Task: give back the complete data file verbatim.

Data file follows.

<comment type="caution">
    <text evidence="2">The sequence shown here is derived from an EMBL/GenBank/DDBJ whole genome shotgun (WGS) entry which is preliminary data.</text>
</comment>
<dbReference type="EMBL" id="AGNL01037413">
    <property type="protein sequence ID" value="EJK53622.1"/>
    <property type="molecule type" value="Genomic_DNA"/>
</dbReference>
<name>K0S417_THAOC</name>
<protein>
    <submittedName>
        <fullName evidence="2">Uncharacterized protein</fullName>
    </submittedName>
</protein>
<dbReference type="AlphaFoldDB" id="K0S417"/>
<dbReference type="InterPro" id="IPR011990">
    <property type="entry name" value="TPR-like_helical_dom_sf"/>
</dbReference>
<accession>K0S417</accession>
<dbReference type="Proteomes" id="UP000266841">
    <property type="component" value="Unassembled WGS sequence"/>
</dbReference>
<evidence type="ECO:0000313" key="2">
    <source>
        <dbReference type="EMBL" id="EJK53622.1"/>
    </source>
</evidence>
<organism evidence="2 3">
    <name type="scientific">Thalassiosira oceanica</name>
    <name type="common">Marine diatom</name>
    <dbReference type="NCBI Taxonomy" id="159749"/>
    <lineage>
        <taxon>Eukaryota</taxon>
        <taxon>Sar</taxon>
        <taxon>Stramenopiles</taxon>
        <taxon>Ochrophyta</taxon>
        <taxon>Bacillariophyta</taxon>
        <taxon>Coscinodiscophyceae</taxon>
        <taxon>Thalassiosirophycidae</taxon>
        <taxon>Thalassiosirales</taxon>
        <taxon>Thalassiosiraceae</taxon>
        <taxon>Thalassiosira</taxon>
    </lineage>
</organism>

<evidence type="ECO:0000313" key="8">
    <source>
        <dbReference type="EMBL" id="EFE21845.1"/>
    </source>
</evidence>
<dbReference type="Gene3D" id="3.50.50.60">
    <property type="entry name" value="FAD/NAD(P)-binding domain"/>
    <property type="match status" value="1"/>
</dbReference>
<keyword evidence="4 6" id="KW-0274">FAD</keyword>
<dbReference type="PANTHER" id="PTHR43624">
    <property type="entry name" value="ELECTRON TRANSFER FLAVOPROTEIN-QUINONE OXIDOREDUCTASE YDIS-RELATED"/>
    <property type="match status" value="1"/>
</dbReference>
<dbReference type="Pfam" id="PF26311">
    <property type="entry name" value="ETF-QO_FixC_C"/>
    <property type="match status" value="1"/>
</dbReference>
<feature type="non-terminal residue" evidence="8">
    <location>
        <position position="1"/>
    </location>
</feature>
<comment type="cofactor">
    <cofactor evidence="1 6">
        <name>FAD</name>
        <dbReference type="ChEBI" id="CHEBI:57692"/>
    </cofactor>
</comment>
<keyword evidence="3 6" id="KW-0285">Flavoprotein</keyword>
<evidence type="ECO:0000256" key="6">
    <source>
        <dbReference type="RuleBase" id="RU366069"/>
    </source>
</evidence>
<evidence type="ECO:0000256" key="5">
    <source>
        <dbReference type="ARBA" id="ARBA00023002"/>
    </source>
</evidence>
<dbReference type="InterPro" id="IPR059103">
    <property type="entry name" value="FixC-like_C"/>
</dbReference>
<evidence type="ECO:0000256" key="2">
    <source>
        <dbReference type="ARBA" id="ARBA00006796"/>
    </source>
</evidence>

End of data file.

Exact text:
<comment type="caution">
    <text evidence="2">The sequence shown here is derived from an EMBL/GenBank/DDBJ whole genome shotgun (WGS) entry which is preliminary data.</text>
</comment>
<dbReference type="EMBL" id="AGNL01037413">
    <property type="protein sequence ID" value="EJK53622.1"/>
    <property type="molecule type" value="Genomic_DNA"/>
</dbReference>
<name>K0S417_THAOC</name>
<protein>
    <submittedName>
        <fullName evidence="2">Uncharacterized protein</fullName>
    </submittedName>
</protein>
<dbReference type="AlphaFoldDB" id="K0S417"/>
<dbReference type="InterPro" id="IPR011990">
    <property type="entry name" value="TPR-like_helical_dom_sf"/>
</dbReference>
<accession>K0S417</accession>
<dbReference type="Proteomes" id="UP000266841">
    <property type="component" value="Unassembled WGS sequence"/>
</dbReference>
<evidence type="ECO:0000313" key="2">
    <source>
        <dbReference type="EMBL" id="EJK53622.1"/>
    </source>
</evidence>
<organism evidence="2 3">
    <name type="scientific">Thalassiosira oceanica</name>
    <name type="common">Marine diatom</name>
    <dbReference type="NCBI Taxonomy" id="159749"/>
    <lineage>
        <taxon>Eukaryota</taxon>
        <taxon>Sar</taxon>
        <taxon>Stramenopiles</taxon>
        <taxon>Ochrophyta</taxon>
        <taxon>Bacillariophyta</taxon>
        <taxon>Coscinodiscophyceae</taxon>
        <taxon>Thalassiosirophycidae</taxon>
        <taxon>Thalassiosirales</taxon>
        <taxon>Thalassiosiraceae</taxon>
        <taxon>Thalassiosira</taxon>
    </lineage>
</organism>

<evidence type="ECO:0000313" key="8">
    <source>
        <dbReference type="EMBL" id="EFE21845.1"/>
    </source>
</evidence>
<dbReference type="Gene3D" id="3.50.50.60">
    <property type="entry name" value="FAD/NAD(P)-binding domain"/>
    <property type="match status" value="1"/>
</dbReference>
<keyword evidence="4 6" id="KW-0274">FAD</keyword>
<dbReference type="PANTHER" id="PTHR43624">
    <property type="entry name" value="ELECTRON TRANSFER FLAVOPROTEIN-QUINONE OXIDOREDUCTASE YDIS-RELATED"/>
    <property type="match status" value="1"/>
</dbReference>
<dbReference type="Pfam" id="PF26311">
    <property type="entry name" value="ETF-QO_FixC_C"/>
    <property type="match status" value="1"/>
</dbReference>
<feature type="non-terminal residue" evidence="8">
    <location>
        <position position="1"/>
    </location>
</feature>
<comment type="cofactor">
    <cofactor evidence="1 6">
        <name>FAD</name>
        <dbReference type="ChEBI" id="CHEBI:57692"/>
    </cofactor>
</comment>
<keyword evidence="3 6" id="KW-0285">Flavoprotein</keyword>
<evidence type="ECO:0000256" key="6">
    <source>
        <dbReference type="RuleBase" id="RU366069"/>
    </source>
</evidence>
<evidence type="ECO:0000256" key="5">
    <source>
        <dbReference type="ARBA" id="ARBA00023002"/>
    </source>
</evidence>
<dbReference type="InterPro" id="IPR059103">
    <property type="entry name" value="FixC-like_C"/>
</dbReference>
<evidence type="ECO:0000256" key="2">
    <source>
        <dbReference type="ARBA" id="ARBA00006796"/>
    </source>
</evidence>